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Changing Rear tires of Farmall H.


 
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wonderingAl
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PostPosted: Wed Oct 24, 2007 9:45 pm    Post subject: Changing Rear tires of Farmall H. Reply to specific post Reply with quote

Am wanting to change out rear tires on farmall H. Would like to have knowledge, step-by-step if possible. Also, any special instructions on wheel weights or the potential oc the chloride solution within the tire? Method of draining? Bracing of the rear end? torque numbers on the bolts?? Any and all pertaining information that would result in a most satisfactory outcome would be greatly appreciated.
thank you all.
 
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Bob Kerr
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PostPosted: Wed Oct 24, 2007 10:23 pm    Post subject: Re: Changing Rear tires of Farmall H. Reply to specific post Reply with quote

I just had the tires changed on my H. they charged $30 to do it at his shop and it may be money well spent. It isn"t hard to do if you have the bead breakers, and the right tire tools, but you have to be careful putting the tube back in so you don"t get it pinched and that will cause a leak. The cost of buying the tools and possibly wrecking the new tube are something to consider if you have never changed a tire by hand. I jack mine up on the forward part of the drawbar so the jack is inline up to the axle. We changed the tires right on the tractor without pulling the rim off. If you have water in the tires it will have to come out first and I am not sure how to do that without the special valve tools and making a big brown spot in the yard from dead grass. Getting the tire off you have to get the bead broken and push one side of the tire into the rim offset and then start prying the tire off on the opposite side. When you get that off pull out the tube and then get the other side into the offset and start prying that off. They pretty much go back on the same way, but in reverse. Just be sure to pay attention the which side the valve stem is on and be careful with the tube and prying the tire back on so the tools don"t go in too far and rip the tube. Setting the bead don"t put in more than 35lbs in the tire or follow the pressure lable on the tire, then let the air back out to 15-20lbs or so before moving the tractor. If you have water in the tires, I would let the pros do it. that calcium can rust out a rim in short order if even a little bit gets on the rim. and the brown spot in the yard may last a couple years. If the rim is rusty inside and especially around the valve stem hole, that can be a problem in itself and may require a new rim or a repair to the rim. One other tool that is required will be a good back and help to do the job.
 
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Nebraska Cowman
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PostPosted: Thu Oct 25, 2007 3:48 am    Post subject: Re: Changing Rear tires of Farmall H. Reply to specific post Reply with quote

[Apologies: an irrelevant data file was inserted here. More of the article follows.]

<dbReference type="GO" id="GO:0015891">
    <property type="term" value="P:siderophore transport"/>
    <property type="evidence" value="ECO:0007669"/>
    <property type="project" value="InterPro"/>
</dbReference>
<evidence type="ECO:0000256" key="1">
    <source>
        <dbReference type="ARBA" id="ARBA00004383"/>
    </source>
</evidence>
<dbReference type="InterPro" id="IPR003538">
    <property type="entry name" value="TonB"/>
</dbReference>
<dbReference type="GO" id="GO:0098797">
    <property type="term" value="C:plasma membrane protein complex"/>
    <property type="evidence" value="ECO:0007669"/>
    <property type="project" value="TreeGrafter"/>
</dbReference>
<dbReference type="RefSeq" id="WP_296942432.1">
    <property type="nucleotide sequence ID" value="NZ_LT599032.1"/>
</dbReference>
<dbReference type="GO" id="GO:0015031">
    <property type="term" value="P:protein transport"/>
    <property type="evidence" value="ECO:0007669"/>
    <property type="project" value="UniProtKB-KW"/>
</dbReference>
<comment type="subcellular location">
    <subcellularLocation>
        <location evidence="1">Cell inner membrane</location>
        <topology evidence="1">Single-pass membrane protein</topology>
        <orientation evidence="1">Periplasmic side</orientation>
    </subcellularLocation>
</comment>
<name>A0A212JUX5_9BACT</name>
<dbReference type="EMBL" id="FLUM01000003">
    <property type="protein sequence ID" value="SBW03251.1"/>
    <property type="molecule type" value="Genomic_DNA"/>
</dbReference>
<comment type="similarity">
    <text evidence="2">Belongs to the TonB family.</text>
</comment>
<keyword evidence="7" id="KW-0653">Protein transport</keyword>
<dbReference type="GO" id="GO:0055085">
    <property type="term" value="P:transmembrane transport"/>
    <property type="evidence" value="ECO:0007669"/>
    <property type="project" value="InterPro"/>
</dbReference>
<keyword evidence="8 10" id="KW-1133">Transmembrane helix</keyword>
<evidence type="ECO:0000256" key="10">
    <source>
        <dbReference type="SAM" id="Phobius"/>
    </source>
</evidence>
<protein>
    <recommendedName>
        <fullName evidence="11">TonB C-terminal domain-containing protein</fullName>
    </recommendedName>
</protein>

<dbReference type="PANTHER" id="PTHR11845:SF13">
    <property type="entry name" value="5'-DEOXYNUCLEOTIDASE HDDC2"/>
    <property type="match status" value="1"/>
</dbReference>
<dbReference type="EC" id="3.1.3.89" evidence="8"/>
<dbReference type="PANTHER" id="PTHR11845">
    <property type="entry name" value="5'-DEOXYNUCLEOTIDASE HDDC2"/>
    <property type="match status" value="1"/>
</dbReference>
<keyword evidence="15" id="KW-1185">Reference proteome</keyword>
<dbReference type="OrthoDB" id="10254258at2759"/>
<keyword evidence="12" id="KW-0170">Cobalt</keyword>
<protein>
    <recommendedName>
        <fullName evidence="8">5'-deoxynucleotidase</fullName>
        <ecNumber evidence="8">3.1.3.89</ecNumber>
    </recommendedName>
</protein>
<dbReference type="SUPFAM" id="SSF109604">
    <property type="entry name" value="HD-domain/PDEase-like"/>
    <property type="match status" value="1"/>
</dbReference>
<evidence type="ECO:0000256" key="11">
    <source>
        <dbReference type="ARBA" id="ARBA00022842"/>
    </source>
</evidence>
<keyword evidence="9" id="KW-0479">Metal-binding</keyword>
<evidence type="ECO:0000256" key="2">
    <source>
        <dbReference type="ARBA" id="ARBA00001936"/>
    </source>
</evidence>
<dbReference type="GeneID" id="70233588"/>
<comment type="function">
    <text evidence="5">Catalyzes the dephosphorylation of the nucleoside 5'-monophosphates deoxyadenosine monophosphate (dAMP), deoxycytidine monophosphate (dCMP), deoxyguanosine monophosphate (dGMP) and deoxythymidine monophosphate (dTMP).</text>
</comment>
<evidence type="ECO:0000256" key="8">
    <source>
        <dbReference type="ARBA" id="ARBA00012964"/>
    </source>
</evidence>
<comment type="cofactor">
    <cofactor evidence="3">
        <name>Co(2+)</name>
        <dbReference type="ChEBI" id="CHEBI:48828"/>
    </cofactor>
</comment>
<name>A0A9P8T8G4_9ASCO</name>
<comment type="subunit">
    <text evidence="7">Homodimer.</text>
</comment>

No, that's not something I can walk you trough step by step. You would be wise to hire it done by a professional. And no, you don't need to take the rim off the tractor. You can take the tractor in or most ag tire shops have a service truck and will come to your site.
 
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Randy in NE
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PostPosted: Thu Oct 25, 2007 4:04 am    Post subject: Re: Changing Rear tires of Farmall H. Reply to specific post Reply with quote

I would agree with Nebraska Cowman and Bob. Pay to have it done. I had a tire replaced on my C a couple of years ago. For $25.00 they came over to my brother"s shop. They used his air but I stood there and watched the cloud of rusty dust swirling around as he pulled the old tube off of the rim and wire brushed the inside of the rim. My brother had the tools so we could have done it ourselves but it was money well spent.
 
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neblinc
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PostPosted: Thu Oct 25, 2007 4:39 am    Post subject: Re: Changing Rear tires of Farmall H. Reply to specific post Reply with quote

Take a look at the link below if you want to see how it is done, then decide for yourself if you have the tools and know-how.

http://www.gemplers.com/pages/tech/tchange.aspx

Randy
 
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Fancy Farm
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PostPosted: Thu Oct 25, 2007 6:59 am    Post subject: Re: Changing Rear tires of Farmall H. Reply to specific post Reply with quote

Let someone who knows what they ae doing do that job. around here you won't get a service call for $30 but it is still cheeper than being injured. I have the bead braker and tools and I won't change one.
 
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Rootsy
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PostPosted: Thu Oct 25, 2007 7:47 am    Post subject: Re: Changing Rear tires of Farmall H. Reply to specific post Reply with quote